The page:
NCSI Scoop LESSONS LEARNED | OHIO REDEFINES “OPERATOR” FOR PENALTY COMPENSATION PURPOSES | SENATORS PORTMAN AND CARDIN INTRODUCE THE COMP ACT - S 653 | NCSI JOINS BUSINESS COALITION IN OPPOSING COVID PRESUMPTION IN FEDERAL LEGISLATION | MARK YOUR CALENDARS - 2022 NCSI ANNUAL CONFERENCE
NCSI 2022 ANNUAL CONFERENCE Hyatt Regency Scottsdale Resort & Spa at Gainey Ranch, Scottsdale, AZ June 12-15, 2022
The sign at the corner gas station announces a $500 signing bonus for any new hires. In addition to the value meals and specials pictured at the drive-through of the local fast food place, there is a posting of open positions for all shifts. The local bigbox home improvement store lists its available positions, as does a nearby nursery/ garden center. It seems everywhere you look, businesses are looking for people to hire. A fair question has recently been raised as to whether the federal stimulus
efforts have provided a disincentive for Americans to return to work. On May 16, The New York Post’s Editorial Board wrote: “Th[e] ‘relief’ bill also extended the $300 weekly federal unemployment supplement to September 6, meaning nearly half of people getting checks make more money by staying home than going back to work. Employers coast to coast have cited it as a reason they’re having trouble hiring.” The day before the April jobs report was to be issued, Bloomberg noted that
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business leaders often blamed the stimulus checks and unemployment benefits for hampering their hiring efforts. The article went on to suggest that the results of the April jobs report “should offer new insight  into this mismatch” and  whether the stimulus is deterring growth. Well, the number of jobs gained was one-quarter of that which had been expected – it seems that new insight was indeed offered. That information notwithstanding, the debate on the issue continues
Written by: Buz Minor, Executive Director, NCSI
along predictable political lines and the purpose of this observation is not to join the debate. Rather, those who have worked in the workers’ compensation arena for even a relatively short while are well-aware of the relationship between extended benefits and return to work efforts and outcomes. Most people don’t choose to work because they are rich eccentrics. Rather, they work to earn money to pay for things needed or desired. We are mindful that workers’ compensation was designed to provide a partial replacement of economic loss; the negative consequences of its being a full income replacement system are obvious. Occasionally articles appear asserting that workers’ compensation benefits are too low in general and inconsistently provided among the states. Such assertions are typically long on anecdotes and short on data, seemingly unaware of the challenge inherent in striking a balance between providing fair and just compensation and discouraging a return to productive life. Workers’ compensation professionals recognize the harmful impact that staying off work has on the individual. The evidence is compelling that for most people, returning to work improves their general health and well-being and reduces psychological distress. Further, study after study has confirmed the inverse relationship between the length of time off work and the likelihood of return. The consistency seems to be that six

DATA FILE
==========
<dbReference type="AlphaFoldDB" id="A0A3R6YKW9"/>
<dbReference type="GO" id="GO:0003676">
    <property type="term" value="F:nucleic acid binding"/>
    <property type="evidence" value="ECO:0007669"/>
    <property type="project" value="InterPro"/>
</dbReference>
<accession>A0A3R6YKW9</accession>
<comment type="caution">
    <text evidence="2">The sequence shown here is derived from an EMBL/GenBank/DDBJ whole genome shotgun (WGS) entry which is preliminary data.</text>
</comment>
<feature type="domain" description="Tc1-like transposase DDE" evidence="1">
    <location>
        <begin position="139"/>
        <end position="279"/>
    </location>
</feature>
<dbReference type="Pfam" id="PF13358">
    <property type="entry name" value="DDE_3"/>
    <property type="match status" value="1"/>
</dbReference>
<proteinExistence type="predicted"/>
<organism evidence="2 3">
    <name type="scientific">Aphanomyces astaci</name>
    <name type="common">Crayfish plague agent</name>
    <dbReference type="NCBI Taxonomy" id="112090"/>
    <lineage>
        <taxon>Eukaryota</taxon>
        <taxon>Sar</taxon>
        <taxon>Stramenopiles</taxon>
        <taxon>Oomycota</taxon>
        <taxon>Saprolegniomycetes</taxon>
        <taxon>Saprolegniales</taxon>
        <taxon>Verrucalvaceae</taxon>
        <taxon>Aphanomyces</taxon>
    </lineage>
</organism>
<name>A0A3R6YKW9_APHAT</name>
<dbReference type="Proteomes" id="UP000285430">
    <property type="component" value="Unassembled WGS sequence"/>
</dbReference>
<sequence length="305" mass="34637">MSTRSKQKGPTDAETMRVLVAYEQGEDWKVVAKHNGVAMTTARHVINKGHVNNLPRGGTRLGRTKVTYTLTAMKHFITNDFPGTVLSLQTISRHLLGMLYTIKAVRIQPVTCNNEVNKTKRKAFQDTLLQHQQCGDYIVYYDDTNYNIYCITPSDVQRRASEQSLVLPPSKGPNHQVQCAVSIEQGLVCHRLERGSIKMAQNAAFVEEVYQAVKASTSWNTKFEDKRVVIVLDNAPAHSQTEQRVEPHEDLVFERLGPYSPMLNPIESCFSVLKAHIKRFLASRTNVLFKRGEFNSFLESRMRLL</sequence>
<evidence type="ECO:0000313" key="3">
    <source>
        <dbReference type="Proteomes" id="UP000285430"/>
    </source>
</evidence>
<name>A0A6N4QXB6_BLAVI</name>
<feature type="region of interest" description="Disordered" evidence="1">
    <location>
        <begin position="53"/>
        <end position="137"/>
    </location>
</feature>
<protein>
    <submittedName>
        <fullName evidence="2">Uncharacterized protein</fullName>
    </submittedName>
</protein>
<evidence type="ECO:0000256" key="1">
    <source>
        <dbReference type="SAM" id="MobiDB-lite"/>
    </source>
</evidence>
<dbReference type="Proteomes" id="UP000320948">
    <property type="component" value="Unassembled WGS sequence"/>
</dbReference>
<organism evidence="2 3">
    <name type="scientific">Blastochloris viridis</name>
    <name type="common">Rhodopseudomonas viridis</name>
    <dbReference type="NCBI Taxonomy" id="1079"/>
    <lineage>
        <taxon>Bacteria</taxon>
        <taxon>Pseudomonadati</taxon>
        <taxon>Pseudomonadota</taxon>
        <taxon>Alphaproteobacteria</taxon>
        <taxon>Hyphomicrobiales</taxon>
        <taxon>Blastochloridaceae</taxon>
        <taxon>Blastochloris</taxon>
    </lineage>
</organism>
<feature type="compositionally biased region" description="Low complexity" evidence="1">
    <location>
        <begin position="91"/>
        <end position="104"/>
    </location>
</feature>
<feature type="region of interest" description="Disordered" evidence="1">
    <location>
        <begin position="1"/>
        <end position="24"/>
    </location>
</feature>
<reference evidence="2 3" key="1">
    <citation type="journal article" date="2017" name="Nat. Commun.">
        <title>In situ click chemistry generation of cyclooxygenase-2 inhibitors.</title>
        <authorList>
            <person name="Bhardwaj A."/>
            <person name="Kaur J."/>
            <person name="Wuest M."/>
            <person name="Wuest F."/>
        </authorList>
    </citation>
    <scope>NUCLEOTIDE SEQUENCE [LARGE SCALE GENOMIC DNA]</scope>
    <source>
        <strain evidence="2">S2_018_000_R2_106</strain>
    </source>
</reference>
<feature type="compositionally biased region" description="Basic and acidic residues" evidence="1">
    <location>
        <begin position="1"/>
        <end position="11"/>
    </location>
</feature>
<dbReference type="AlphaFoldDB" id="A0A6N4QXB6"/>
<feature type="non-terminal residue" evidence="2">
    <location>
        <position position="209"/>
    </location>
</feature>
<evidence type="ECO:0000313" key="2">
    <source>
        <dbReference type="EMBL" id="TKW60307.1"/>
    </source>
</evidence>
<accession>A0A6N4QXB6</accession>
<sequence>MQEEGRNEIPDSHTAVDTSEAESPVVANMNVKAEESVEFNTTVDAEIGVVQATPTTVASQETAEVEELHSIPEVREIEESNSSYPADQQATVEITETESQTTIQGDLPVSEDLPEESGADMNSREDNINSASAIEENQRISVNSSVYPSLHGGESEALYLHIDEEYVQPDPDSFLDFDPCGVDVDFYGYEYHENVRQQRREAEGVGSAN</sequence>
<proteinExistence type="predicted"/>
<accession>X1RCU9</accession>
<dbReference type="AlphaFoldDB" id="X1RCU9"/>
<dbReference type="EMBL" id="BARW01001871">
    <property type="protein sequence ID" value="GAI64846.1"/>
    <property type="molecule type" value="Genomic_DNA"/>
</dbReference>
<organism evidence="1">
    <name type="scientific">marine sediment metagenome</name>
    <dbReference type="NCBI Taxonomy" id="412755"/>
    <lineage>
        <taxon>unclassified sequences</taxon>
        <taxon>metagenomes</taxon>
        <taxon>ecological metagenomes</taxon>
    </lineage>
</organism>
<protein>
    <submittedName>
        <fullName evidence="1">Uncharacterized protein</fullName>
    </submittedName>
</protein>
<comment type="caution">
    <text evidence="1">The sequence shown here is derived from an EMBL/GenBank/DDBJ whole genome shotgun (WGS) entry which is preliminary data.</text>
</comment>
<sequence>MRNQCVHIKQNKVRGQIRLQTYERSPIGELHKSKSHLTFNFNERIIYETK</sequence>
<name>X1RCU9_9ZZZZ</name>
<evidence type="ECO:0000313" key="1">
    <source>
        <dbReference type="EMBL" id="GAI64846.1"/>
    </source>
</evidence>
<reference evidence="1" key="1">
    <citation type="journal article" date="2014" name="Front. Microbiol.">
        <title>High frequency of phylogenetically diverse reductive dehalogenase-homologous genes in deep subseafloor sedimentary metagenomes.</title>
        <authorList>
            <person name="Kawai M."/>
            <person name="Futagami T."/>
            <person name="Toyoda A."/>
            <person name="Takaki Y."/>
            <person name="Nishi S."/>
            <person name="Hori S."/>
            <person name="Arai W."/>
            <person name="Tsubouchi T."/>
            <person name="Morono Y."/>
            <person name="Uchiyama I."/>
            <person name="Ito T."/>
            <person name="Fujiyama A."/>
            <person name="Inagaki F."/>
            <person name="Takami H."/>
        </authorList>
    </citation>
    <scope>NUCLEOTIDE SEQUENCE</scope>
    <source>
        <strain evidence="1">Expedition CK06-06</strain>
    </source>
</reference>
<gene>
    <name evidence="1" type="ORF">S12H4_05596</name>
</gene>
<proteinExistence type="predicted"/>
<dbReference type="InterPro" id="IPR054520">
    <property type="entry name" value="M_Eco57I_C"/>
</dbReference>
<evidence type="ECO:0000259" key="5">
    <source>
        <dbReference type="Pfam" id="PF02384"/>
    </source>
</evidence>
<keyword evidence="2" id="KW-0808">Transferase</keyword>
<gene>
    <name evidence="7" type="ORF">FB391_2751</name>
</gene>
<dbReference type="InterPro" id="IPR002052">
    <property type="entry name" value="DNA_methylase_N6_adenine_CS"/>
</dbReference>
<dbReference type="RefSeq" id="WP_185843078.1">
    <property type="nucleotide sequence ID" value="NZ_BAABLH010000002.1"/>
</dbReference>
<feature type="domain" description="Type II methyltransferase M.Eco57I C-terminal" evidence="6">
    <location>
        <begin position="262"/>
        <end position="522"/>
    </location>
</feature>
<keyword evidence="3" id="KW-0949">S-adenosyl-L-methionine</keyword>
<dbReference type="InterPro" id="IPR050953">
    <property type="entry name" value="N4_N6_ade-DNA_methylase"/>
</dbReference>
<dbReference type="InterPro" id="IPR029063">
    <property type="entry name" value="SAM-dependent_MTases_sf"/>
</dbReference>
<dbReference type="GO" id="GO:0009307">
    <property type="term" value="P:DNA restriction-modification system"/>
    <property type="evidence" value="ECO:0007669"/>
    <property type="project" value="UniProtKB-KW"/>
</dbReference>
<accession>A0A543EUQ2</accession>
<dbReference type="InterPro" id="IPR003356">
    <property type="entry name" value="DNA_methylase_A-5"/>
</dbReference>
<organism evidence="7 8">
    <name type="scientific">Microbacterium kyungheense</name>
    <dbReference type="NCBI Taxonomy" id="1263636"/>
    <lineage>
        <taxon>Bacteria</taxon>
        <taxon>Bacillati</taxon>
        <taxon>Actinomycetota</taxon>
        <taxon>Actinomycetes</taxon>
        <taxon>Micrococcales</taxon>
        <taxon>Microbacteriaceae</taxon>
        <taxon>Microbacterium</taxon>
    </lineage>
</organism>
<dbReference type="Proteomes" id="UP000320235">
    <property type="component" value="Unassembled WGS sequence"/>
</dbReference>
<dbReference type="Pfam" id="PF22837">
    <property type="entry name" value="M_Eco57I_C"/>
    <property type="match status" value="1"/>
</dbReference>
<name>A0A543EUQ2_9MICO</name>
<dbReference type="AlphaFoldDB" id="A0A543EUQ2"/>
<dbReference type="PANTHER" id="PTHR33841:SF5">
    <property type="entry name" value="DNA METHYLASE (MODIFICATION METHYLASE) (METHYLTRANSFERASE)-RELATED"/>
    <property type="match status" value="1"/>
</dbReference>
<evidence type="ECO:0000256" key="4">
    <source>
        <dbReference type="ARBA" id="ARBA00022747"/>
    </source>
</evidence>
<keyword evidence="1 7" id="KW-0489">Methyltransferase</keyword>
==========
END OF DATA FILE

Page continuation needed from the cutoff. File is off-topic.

“Workers’ compensation professionals recognize the harmful impact that staying off work has on the individual. The evidence is compelling that for most people, returning to work improves their general health and well-being and reduces psychological distress.” months off work is the breaking point where employees have a 50 percent chance of ever returning to work. After a year off work, that number drops precipitously and continues to drop as the time away from work increases. It is not surprising then that successful workers’ compensation programs emphasize return to, or remain at, work efforts. Employers use a variety of tools to keep injured workers on the job such as light or modified duty, assignment to work at charities, gradual return-to-work programs, blends of work and on-site therapy or rehabilitation; the list goes on and is as varied as the imaginations of employers’ disability management teams. Workers’ compensation systems have also been fine-tuned through the years to recognize the importance of returning to work. For example, periodic medical examinations are typically mandated for injured workers who are off work and receiving temporary disability compensation to insure that they are not lost in the system. Compensated periods of rehabilitation are part of the design to help the injured worker return to the job of record or, if that is not possible, different employment. In Ohio and other jurisdictions there is a form of compensation – wage loss – that pays an injured worker two-thirds of the difference between pre-injury wages and the wages earned after returning to a lesser paying job. This tax-free benefit continues for up to four years and removes an economic disincentive from returning to work. There are many other examples of such programs in the different states’ workers’ compensation systems. People who have spent at least a part of their professional lives in workers’ compensation have seen the deleterious impact that being off work for a significant period of time has on the injured worker. They have witnessed productive lives lost to protracted unemployment. From their personal experience, and as borne out by studies, the economic, health, psychological and social benefits of an injured worker’s return to work are indisputable. The data supporting these conclusions are clear. Let us hope that those who crafted the original stimulus packages, and those who would continue stimulus benefits, are mindful of these well-recognized issues and concerns.